Simple answer: it’s probably MORE important now in your second marriage than it was in your first.
In most second marriages, each spouse comes into the new relationship with “baggage” from the first marriage (and I don’t mean “baggage” in the negative sense). They have kids from the first marriage. They have a house from the first marriage. They have a 401k from the first marriage. Maybe they have a business that survived the first marriage.
Other than the “kids,” these pieces of “baggage” are all “assets” in the eyes of the law from the first marriage.
Now, usually there’s a pretty interesting dynamic that I see surrounding how each spouse feels about these different pieces of “baggage” from the first marriage. Generally, they tend to think of the property, or “baggage,” from the first marriage as their own individual property.
It’s not necessarily a negative or selfish feeling that they have about these assets – it is understandable – but they tend to have the view that they worked hard for them, they survived the break up of a first marriage and came out with them in tact, so they view them as “mine.”
Added to this dynamic each spouse then usually has very strong feelings about how these pieces of “baggage” should be handled when they pass away.
Here’s a great “real life” example that many second-marriage couples face. This couple’s been married for over 10 years. They both have adult kids from a first marriage. The couple is living together in the home that the wife brought from the first marriage.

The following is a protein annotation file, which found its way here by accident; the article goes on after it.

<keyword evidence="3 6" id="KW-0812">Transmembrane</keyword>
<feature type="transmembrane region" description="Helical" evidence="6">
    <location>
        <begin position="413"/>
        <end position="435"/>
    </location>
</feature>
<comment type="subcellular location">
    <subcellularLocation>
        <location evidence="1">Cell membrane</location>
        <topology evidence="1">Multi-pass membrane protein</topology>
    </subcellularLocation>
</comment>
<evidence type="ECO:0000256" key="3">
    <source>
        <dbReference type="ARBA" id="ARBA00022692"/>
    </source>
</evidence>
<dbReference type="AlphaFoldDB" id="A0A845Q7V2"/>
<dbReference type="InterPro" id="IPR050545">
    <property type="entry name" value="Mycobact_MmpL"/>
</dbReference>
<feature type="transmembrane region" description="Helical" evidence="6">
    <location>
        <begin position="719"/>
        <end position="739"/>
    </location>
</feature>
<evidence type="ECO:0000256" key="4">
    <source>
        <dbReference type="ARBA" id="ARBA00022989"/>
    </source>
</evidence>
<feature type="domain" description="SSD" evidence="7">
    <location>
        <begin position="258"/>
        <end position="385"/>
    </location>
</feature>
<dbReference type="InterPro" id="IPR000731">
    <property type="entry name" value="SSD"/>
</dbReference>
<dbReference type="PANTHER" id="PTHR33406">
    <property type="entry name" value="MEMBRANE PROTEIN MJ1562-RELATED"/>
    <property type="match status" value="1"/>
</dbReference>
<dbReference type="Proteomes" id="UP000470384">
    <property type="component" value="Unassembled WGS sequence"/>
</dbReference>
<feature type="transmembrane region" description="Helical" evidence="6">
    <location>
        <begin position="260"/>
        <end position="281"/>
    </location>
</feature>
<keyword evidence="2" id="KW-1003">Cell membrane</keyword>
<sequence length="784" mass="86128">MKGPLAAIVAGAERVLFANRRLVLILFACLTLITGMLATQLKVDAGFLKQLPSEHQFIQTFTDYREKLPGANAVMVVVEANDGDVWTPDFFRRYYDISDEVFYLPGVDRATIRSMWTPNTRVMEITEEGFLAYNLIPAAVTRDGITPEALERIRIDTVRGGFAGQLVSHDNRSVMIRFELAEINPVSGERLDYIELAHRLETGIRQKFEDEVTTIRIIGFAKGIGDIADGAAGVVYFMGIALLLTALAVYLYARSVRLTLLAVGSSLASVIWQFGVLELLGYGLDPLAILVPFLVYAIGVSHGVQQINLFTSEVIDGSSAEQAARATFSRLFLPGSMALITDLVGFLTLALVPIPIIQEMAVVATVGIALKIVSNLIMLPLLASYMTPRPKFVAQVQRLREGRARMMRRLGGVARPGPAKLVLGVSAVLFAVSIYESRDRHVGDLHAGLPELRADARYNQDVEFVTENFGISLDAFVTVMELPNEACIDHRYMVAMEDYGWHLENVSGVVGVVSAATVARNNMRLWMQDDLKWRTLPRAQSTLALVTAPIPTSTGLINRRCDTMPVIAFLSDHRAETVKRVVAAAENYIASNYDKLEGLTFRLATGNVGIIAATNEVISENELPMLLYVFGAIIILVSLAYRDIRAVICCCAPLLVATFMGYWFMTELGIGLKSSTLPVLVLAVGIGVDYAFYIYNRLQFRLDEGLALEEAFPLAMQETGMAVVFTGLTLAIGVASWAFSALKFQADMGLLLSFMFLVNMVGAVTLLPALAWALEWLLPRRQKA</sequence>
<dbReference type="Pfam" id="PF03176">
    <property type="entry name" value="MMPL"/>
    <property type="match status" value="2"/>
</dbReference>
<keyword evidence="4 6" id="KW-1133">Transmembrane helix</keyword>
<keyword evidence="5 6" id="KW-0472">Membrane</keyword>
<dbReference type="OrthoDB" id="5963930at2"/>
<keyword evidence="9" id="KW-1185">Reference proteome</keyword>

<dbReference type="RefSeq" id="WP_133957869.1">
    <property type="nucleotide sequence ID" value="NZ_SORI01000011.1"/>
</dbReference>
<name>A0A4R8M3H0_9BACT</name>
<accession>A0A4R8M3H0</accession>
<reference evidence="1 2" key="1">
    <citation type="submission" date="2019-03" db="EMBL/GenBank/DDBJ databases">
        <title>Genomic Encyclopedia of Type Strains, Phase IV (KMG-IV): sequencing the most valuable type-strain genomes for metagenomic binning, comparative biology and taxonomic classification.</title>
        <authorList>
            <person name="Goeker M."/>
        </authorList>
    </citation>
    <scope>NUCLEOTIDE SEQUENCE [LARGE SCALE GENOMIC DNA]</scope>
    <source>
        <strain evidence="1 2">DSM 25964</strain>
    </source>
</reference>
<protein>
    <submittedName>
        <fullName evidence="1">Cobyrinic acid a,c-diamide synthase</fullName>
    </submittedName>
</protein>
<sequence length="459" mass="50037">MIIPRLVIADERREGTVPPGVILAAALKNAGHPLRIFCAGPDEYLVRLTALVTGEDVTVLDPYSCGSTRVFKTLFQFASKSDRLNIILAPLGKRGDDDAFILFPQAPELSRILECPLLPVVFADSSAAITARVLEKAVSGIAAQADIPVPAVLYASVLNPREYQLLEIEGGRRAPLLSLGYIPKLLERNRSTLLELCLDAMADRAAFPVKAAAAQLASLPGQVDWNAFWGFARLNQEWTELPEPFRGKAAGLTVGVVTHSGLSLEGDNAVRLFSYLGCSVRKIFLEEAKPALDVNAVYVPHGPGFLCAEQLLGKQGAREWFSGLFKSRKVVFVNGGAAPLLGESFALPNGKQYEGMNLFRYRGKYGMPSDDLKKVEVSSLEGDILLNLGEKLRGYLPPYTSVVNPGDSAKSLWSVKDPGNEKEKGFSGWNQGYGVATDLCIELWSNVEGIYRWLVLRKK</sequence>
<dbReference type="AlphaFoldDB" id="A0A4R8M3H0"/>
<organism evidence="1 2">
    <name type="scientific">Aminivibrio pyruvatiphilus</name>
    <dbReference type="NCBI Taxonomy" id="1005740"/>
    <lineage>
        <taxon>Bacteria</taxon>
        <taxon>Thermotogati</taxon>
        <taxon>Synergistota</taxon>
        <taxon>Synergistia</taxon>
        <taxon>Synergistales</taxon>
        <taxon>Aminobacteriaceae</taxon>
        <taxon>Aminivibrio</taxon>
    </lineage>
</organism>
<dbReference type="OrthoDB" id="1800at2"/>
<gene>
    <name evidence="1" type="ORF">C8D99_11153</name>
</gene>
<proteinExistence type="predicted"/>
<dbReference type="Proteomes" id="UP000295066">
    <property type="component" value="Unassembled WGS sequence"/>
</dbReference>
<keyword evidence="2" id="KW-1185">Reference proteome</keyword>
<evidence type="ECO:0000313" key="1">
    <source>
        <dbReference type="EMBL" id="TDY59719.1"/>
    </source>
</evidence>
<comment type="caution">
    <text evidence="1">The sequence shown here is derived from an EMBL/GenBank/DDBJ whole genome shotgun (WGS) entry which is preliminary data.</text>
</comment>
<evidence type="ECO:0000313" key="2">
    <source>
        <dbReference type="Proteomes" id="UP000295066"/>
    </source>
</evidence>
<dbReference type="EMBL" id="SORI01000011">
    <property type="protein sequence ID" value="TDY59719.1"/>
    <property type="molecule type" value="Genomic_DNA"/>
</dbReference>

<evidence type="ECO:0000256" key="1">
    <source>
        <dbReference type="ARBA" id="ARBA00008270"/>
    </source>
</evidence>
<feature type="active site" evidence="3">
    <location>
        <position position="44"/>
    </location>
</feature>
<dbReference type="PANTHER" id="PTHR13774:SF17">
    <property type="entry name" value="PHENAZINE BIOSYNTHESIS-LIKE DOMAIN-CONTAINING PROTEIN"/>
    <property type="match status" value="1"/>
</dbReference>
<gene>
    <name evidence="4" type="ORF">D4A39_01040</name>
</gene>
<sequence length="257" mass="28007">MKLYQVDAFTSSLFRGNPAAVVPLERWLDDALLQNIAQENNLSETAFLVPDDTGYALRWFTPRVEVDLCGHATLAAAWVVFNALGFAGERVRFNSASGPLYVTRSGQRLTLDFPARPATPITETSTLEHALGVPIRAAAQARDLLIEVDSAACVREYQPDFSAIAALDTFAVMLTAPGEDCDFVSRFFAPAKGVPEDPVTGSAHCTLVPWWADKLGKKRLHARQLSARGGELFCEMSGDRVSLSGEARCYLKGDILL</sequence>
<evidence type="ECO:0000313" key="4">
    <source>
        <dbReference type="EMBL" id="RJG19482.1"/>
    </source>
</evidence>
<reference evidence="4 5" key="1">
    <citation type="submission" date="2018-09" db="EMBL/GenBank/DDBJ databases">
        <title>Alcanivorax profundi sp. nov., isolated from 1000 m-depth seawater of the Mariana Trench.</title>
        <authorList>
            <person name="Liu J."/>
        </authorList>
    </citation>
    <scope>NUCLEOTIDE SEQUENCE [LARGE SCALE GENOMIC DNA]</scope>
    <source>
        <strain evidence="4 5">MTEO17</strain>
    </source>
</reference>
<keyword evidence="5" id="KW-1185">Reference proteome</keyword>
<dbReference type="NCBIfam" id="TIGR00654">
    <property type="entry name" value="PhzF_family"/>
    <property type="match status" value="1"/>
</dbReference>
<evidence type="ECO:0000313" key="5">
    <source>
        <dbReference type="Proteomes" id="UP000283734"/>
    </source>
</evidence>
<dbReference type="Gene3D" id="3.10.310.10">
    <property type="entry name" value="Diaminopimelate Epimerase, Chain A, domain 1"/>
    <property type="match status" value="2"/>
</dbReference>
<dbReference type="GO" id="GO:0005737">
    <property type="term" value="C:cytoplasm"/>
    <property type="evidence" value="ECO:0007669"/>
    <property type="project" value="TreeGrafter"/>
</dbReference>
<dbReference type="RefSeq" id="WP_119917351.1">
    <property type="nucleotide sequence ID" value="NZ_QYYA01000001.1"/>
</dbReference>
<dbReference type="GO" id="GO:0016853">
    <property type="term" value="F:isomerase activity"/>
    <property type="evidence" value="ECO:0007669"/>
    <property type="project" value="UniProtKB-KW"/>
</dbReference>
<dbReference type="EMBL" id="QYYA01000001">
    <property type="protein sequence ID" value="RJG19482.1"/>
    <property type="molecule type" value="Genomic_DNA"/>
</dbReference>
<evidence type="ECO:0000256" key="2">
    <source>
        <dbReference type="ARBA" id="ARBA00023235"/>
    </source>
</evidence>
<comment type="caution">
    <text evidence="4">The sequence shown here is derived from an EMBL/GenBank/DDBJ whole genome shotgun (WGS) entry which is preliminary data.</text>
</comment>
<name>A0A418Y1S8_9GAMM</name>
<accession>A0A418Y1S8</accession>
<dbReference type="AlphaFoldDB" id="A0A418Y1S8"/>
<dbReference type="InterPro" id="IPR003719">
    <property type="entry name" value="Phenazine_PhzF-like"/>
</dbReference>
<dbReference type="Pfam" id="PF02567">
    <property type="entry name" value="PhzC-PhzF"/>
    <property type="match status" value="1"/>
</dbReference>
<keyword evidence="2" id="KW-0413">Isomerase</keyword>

Now, they live in this house, which has no mortgage, as if it is “their” home. They act as if it is “their” home. They both contribute to its upkeep. They pay taxes on it. But, if something happens to her, then the wife wants her husband to live in the house for as long as he wants (and for as long as he remains single after she’s gone), and then the house should go to her kids from the first marriage only. She doesn’t want the house to go to her stepchildren.
So here’s the rub: if that wife dies without some sort of estate plan in place, then state laws will determine how that house is passed on. So, the surviving husband will now have part ownership in that house with her kids from the first marriage. If that surviving husband then dies without a will, his kids will inherit his share of the property – a result that the wife didn’t want.
For this couple, like most couples in a second marriage, a living trust combined with wills could solve their dilemma and help get them the result that they want.
So as you can see, if you’re in a second marriage (or a third or even a fourth), it’s imperative that you do some estate planning. If you have questions, contact an estate planning attorney to talk about your second marriage questions.
The Family Legal Planning system at Phillips & Garcia has been designed to help busy families get their Massachusetts estate planning done in a convenient and affordable way. To learn more about trusts and how they can be used in your estate plan, schedule your complimentary Family Legal Planning session with Attorney Andrew Garcia. To speak with Attorney Garcia call him at (508) 998-0800 or email him at [email protected]